Note that the lists of candidates and platforms in this table are in Hebrew.
About the 2006 Elections
The elections for the 17th Knesset were a road mark in Israel. For the first time a party that was neither Mapai/Ma’arach/Labor nor the Likud came to power. The previous Knesset served under the shadow of the withdrawal from the Gaza Strip in 2005. Prime Minister Ariel Sharon (Likud) got the plan approved by the Knesset, but with great difficulty, in view of the strong opposition within his own party. In the fall of 2005, following the withdrawal, the government was in distress. First of all, within the Likud there was an active front that opposed the Prime Minister, which made it difficult for him to take decisions. Secondly, in November, primaries for party Chairman were held in the Labor Party, the senior partner in the coalition. Contrary to expectations, Amir Peretz won against Shimon Peres, and took the party out of the coalition. This led to the government losing its Knesset majority.
In this situation Sharon initiated two moves: He announced his breaking away from the Likud (of which he had been one of the founders) and the establishment of a new centrist political framework. At the same time he decided to ask the President to dissolve the Knesset and call early elections. The new political framework that Sharon established together with another 12 Knesset members from the Likud was named “Kadima.” Shimon Peres, Haim Ramon and Dalia Itzik from the Labor Party also joined Kadima in December, 2005. The elections were set for March, 2006, and the early public opinion surveys predicted a landslide victory for Sharon and Kadima. However, in early January, Sharon suffered a stroke and did not regain consciousness. Ehud Olmert was appointed acting Prime Minister, and a heavy shadow was cast over Kadima’s chances to succeed without its popular founder. A further development occurred at the end of January, with the surprising victory of the Hamas in the elections for the Palestinian Legislative Council.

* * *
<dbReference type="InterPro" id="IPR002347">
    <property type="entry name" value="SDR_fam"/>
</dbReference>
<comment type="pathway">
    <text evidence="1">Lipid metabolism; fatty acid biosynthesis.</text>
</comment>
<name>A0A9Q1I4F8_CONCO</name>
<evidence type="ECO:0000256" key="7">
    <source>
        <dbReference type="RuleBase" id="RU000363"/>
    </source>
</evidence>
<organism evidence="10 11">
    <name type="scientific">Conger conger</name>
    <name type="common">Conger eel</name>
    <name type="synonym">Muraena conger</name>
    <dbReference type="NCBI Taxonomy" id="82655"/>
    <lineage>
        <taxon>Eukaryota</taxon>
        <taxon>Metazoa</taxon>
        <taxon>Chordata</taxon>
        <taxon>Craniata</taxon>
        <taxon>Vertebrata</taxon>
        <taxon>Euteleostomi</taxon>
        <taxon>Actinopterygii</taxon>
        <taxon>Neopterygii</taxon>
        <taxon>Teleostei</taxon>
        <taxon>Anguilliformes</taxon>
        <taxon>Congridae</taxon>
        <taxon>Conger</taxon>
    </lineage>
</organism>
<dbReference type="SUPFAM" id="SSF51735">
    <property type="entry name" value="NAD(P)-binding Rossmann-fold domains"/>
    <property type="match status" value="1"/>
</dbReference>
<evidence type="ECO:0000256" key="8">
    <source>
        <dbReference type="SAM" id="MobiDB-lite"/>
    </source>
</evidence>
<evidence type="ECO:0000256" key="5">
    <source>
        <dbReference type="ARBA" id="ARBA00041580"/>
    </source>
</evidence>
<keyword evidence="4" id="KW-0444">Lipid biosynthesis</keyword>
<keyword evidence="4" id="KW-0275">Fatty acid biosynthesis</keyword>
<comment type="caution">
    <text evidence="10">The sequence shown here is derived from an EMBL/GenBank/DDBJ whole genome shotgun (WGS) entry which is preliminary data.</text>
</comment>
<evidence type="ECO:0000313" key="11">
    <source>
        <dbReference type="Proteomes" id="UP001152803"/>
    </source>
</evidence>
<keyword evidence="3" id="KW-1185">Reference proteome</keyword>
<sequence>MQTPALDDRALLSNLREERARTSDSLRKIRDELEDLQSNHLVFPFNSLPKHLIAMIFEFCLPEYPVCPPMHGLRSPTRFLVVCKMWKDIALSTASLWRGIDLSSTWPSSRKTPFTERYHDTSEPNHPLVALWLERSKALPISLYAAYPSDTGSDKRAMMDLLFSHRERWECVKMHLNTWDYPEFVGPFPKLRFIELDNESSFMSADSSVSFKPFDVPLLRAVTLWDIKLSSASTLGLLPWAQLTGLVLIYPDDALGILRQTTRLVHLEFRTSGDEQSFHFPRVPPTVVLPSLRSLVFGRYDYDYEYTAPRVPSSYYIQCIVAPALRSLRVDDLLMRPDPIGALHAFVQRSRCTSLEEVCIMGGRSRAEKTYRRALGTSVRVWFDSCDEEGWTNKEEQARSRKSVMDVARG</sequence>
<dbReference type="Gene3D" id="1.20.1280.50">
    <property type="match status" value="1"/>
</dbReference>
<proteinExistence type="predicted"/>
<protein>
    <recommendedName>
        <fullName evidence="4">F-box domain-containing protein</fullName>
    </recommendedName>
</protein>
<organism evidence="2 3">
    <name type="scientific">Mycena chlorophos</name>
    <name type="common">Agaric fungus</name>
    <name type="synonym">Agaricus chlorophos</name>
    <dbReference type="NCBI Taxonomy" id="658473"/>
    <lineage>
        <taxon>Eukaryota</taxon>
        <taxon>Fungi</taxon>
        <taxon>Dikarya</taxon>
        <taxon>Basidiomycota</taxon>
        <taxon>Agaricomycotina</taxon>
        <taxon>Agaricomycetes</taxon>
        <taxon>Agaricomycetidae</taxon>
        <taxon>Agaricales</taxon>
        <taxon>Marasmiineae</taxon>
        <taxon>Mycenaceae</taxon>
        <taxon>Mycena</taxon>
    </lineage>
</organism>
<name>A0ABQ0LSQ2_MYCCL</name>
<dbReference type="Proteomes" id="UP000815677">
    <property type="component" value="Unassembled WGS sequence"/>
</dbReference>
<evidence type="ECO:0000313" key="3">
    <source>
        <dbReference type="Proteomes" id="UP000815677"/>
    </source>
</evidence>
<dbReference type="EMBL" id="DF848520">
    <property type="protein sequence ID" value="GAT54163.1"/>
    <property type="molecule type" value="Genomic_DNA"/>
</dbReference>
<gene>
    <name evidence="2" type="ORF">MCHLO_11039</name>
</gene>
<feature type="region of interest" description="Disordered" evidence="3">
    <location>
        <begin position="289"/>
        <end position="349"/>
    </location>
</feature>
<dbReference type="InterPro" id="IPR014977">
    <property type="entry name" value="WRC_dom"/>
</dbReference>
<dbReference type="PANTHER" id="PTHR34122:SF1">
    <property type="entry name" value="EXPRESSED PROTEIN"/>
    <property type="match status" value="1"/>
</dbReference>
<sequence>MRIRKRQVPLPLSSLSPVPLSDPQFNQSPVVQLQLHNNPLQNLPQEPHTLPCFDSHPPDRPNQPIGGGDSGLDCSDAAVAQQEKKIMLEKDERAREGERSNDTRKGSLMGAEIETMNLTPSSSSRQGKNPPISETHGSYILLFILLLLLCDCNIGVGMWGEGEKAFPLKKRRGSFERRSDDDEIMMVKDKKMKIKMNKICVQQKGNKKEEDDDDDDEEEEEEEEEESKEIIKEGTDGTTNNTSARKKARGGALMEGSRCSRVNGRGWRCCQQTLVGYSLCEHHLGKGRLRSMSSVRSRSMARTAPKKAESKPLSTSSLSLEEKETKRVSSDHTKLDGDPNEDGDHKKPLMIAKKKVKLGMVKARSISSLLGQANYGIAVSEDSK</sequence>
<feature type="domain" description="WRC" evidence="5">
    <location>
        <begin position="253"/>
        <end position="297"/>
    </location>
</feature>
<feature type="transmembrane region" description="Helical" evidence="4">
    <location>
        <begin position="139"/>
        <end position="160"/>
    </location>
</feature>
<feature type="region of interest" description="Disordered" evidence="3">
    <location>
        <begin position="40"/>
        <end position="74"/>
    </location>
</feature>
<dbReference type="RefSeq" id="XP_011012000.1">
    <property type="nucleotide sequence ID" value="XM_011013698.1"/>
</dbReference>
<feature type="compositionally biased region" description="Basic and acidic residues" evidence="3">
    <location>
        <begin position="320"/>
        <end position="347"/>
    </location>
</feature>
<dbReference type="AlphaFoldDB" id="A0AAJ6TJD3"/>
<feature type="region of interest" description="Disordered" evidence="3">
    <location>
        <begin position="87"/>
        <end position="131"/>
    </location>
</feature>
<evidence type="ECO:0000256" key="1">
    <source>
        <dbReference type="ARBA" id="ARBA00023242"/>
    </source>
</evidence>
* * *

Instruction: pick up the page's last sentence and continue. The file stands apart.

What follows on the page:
Though the election resulted in a clear victory for Kadima, this was not to the extent that its founders had hoped. Kadima received 29 seats, as opposed to Labor’s disappointing 19, under Peretz, who was viewed as a social leader. The Likud, without Sharon, declined to only 12 seats - the same number that Shas received. In the center Shinui, caught up in a bitter internal struggle, which caused its split, was wiped off the political map, losing all of its 15 seats. The pensioners’ list, Gil, that attracted many of those who had previously voted for Shinui, received a surprising seven seats. In the coalition formed by Olmert there were four parliamentary groups: Kadima, the Labor Party, Shas and Gil, and in total the government had a majority of 67 MKs.
Asher Arian and Michal Shamir (eds.), The Elections in Israel 2006, New Brunswick: Transaction, 2008.
Shmuel Sandler, Manfred Gerstenfeld and Jonathan Rynhold (eds.) Israel at the Polls 2006, London: Routledge, 2008.
Reuven Y. Hazan and Abraham Diskin. "The 2006 Parliamentary Elections in Israel," Electoral Studies 27 (3), pp. 707-711.
Reuven Y. Hazan, "Israel's 'Big Bang': The Parliamentary Elections of 2006", Representation 42 (3) (2006), pp. 243-52.
Elections for the 17th Knesset
Number Eligible Voters
|Party||Votes Count||Number Of Seats||Share Of Votes||List Of Candidates||Platform|
|Labor Party||472,366||19 *||15.1||Candidates||Platform|
|United Torah Judaism||147,091||6||4.7||Candidates|
|United Religious Front||24,824||-||0.8||Candidates|
|Tafnit (Uzi Dayan)||18,753||-||0.6||Candidates|
|Justice for All (Tzedek Lakol)||3,819||-||0.1||Candidates|
|Strength to the Poor (Oz LaAniyim)||1,214||-||0.0||Candidates|
|National Arab Party||738||-||0.0||Candidates|